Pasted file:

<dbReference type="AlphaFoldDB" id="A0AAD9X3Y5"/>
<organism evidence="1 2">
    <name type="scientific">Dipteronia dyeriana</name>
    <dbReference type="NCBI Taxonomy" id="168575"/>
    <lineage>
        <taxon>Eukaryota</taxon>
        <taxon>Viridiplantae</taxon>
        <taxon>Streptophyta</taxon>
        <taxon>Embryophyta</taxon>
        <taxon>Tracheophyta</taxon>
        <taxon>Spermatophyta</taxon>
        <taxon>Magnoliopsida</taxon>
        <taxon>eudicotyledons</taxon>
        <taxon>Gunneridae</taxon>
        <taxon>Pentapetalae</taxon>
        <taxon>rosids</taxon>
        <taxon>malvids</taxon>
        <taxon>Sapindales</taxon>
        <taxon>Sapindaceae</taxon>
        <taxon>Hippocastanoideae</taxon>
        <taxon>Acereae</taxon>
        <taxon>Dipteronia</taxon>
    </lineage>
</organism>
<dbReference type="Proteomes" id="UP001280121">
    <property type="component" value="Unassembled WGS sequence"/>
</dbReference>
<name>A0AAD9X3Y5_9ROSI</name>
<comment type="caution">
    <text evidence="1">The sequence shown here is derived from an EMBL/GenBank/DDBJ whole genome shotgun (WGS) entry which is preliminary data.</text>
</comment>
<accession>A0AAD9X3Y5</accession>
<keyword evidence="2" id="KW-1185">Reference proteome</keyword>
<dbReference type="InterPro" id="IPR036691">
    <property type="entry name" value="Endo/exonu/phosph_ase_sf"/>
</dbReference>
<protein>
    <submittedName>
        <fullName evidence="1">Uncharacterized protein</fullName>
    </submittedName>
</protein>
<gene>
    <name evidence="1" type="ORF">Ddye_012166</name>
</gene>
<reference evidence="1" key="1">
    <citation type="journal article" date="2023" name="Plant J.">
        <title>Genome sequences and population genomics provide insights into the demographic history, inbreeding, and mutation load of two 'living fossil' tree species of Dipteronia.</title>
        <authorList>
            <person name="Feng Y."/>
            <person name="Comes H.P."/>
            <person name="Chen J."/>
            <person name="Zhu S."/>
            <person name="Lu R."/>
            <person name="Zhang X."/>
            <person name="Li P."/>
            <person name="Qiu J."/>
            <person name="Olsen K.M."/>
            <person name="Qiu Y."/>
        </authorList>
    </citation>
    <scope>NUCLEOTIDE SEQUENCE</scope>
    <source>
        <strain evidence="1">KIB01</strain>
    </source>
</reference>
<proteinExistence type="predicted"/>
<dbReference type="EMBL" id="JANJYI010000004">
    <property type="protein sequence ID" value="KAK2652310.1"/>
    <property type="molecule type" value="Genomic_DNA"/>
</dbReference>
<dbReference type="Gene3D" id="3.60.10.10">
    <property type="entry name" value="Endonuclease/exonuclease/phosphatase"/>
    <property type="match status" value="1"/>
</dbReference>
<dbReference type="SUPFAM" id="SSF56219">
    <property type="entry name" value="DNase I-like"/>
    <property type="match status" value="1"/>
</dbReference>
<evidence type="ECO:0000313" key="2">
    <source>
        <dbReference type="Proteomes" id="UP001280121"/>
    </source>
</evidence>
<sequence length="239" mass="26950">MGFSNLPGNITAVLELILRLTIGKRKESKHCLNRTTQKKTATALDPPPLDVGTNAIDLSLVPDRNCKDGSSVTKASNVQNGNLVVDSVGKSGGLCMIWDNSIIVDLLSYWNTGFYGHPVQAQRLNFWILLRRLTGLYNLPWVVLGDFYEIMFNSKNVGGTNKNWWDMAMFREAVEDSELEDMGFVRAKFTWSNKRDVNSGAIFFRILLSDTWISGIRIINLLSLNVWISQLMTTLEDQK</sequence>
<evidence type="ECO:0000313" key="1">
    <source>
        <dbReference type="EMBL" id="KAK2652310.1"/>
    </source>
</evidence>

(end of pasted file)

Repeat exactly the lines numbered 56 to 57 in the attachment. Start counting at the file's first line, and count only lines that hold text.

            <person name="Qiu J."/>
            <person name="Olsen K.M."/>